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The Warsaw Voice » Culture » August 1, 2013
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Artists Against GMOs
August 1, 2013   
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A new Zachęta gallery exhibition called GMOs Kill Honey takes on the controversial topic of genetically modified organisms—sometimes with no punches spared.

The exhibition is an artistic response to regulations that permitted grain from genetically modified plants to be registered and sold in Poland. The regulations were signed into law by Polish President Bronisław Komorowski in December.

The exhibition—at the Zachęta gallery’s Project Room venue in Warsaw—features videos and other work by students of multimedia artist and educator Łukasz Skąpski. Some of the artists are widely known in Poland and have taken part in various exhibitions and art festivals. They include Małgorzata Goliszewska, whose Dress Me movie has won a number of awards, and cartoonist and comic book author Mikołaj Tkacz, who made a name for himself while still in high school.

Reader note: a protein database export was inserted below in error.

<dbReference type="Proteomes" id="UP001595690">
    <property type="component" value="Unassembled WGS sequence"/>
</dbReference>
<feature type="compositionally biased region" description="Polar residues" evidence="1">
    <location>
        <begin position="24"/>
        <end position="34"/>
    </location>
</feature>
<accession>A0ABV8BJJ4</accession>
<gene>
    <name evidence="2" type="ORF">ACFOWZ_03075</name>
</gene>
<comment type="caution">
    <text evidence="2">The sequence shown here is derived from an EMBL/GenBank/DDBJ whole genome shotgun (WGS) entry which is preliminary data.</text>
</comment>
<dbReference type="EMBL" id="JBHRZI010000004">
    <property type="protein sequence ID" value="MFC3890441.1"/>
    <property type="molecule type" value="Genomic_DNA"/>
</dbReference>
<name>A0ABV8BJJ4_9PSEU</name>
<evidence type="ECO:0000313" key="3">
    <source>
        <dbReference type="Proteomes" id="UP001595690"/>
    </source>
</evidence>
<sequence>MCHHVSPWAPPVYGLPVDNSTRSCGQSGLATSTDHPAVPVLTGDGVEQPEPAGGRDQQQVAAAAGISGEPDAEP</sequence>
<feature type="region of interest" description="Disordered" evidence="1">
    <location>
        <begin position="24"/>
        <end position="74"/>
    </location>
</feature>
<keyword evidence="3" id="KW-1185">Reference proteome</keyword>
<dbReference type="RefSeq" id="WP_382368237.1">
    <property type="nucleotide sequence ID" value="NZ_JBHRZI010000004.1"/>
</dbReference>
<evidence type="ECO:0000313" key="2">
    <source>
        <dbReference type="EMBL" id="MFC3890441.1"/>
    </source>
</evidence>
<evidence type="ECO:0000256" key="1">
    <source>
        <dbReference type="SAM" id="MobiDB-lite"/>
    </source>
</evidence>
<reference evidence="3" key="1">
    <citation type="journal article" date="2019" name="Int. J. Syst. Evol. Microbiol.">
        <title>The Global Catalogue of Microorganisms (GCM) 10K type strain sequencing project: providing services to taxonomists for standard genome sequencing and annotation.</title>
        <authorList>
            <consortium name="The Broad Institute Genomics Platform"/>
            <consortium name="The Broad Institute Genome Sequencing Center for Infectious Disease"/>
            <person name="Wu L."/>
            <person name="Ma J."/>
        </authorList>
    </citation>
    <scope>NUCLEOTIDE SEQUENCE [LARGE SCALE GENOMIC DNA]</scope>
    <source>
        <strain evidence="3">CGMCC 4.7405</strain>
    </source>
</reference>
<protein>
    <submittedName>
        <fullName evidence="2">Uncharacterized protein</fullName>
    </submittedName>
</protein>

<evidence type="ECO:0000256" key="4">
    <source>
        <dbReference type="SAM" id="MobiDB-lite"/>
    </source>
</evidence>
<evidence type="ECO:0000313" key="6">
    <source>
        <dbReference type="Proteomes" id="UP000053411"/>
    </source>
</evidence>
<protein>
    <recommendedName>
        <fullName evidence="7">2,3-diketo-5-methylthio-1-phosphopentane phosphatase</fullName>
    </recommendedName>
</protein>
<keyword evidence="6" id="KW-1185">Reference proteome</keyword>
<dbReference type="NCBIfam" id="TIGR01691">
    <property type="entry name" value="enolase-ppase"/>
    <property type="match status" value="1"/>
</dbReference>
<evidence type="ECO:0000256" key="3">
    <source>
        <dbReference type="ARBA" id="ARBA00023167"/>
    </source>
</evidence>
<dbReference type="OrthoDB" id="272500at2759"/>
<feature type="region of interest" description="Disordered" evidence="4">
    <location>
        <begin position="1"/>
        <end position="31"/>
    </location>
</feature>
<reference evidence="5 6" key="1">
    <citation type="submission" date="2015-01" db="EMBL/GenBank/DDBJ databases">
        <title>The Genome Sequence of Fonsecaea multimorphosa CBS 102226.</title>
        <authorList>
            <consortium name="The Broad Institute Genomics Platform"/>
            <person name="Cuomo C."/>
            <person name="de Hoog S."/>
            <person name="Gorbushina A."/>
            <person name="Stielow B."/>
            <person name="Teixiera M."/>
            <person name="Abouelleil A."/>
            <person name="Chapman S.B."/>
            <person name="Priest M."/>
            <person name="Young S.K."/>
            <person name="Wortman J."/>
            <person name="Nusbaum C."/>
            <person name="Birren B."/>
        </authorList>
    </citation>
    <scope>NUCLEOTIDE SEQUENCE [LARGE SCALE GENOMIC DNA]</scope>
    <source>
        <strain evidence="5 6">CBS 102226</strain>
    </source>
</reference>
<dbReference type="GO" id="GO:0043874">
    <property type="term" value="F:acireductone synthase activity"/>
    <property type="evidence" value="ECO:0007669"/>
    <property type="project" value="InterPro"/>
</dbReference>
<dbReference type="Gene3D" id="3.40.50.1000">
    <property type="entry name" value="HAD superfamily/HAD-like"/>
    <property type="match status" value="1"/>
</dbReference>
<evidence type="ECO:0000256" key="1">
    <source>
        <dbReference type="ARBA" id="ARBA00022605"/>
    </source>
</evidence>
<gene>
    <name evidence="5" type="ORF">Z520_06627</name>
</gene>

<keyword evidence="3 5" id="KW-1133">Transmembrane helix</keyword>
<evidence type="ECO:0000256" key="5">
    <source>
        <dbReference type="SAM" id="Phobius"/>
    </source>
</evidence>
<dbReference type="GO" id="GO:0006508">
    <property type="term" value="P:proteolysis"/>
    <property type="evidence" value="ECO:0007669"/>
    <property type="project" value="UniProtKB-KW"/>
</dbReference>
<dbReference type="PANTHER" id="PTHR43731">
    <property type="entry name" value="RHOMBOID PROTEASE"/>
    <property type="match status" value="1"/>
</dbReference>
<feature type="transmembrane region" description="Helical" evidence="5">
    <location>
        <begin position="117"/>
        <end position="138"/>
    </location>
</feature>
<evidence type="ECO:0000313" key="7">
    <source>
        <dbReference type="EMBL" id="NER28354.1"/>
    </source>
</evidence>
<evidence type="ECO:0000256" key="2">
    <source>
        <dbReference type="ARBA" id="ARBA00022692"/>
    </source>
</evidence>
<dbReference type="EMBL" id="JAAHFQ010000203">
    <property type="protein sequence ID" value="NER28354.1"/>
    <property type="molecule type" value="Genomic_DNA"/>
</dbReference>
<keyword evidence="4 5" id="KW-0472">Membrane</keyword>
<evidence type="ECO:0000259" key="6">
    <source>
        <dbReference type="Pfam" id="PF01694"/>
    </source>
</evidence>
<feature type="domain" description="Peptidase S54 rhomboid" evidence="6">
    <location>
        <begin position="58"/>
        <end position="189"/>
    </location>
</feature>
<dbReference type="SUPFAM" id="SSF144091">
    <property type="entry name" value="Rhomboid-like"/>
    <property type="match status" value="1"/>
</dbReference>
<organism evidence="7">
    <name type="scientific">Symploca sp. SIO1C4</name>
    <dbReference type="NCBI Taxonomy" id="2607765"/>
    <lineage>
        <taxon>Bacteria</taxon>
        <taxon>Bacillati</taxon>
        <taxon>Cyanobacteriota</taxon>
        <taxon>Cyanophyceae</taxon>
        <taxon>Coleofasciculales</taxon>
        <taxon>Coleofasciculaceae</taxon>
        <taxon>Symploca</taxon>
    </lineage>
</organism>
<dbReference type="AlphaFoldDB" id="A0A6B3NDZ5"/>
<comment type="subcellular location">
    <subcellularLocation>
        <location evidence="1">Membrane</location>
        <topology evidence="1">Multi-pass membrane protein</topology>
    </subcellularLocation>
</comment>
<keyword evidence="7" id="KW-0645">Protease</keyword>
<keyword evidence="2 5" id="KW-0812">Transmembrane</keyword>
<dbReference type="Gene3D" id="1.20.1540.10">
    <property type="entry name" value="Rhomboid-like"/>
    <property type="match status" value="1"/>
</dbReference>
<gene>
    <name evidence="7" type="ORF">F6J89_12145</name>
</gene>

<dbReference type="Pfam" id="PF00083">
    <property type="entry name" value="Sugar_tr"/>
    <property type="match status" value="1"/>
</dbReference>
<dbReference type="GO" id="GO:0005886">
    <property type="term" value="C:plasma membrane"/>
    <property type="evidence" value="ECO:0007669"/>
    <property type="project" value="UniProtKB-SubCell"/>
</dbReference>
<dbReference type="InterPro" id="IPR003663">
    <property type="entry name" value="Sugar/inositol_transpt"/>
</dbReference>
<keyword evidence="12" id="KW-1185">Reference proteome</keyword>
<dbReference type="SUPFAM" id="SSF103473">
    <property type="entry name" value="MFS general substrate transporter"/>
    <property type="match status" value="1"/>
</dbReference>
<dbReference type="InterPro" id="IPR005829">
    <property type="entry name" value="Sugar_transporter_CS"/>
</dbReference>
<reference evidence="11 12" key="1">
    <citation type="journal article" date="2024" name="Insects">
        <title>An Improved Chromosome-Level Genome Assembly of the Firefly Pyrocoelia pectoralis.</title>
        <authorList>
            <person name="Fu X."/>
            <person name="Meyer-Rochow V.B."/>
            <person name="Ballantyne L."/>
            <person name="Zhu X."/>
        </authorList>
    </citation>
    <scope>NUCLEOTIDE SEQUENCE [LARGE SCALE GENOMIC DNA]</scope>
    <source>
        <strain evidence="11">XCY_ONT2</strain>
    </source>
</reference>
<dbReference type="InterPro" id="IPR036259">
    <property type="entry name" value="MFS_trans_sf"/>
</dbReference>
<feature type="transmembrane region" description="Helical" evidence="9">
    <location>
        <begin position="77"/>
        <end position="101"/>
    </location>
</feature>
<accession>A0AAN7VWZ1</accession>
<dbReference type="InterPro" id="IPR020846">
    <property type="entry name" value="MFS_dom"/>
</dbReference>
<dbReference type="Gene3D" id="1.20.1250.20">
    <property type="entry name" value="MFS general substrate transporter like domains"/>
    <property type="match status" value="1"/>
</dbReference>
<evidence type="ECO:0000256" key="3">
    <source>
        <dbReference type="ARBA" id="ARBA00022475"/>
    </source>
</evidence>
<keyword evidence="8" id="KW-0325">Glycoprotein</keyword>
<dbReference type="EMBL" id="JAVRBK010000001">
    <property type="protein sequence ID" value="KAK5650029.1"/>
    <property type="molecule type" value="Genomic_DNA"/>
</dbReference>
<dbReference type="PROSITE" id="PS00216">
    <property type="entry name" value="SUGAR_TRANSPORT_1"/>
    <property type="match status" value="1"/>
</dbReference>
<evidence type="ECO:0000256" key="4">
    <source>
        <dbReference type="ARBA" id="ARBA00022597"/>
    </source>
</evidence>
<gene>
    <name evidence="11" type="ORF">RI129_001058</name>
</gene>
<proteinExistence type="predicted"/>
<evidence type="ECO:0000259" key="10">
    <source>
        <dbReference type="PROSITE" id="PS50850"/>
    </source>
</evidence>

According to Skąpski, who curates the exhibition, the average consumer is unaware of the risks related to genetically modified food, because producers of such food are doing their best to keep the public misinformed. “By choosing this topic, I wanted to get my students and the public interested in it, prompting them to investigate the problem on their own,” said Skąpski.

Some of the items and projects on display were created specially for the exhibition. As he encouraged his students to take on the subject of GMOs, Skąpski says he made sure the exhibition would not assume a patronizing tone.

Alongside transgenic crops, items selected for the exhibition also deal with manmade disasters and related threats.

Skąpski has contributed his own project to the exhibition. The title, This Is What the Honey Bee Looked Like, says it all: bees are dying out all over the world. This alarming phenomenon, known as the colony collapse disorder, has become widespread in the United States and parts of China. It is so serious that some plants now need to be hand-pollinated by people instead of bees, the artist says. In Poland, colony collapse disorder first occurred two years ago, according to Skąpski. Some scientists believe mankind will only survive for four years if bees become extinct, while according to others, people will last for a year at most. Many beekeepers argue the honey bee should be declared an endangered species.

Until Aug. 25
Zachęta Project Room; 3 Gałczyńskiego St.
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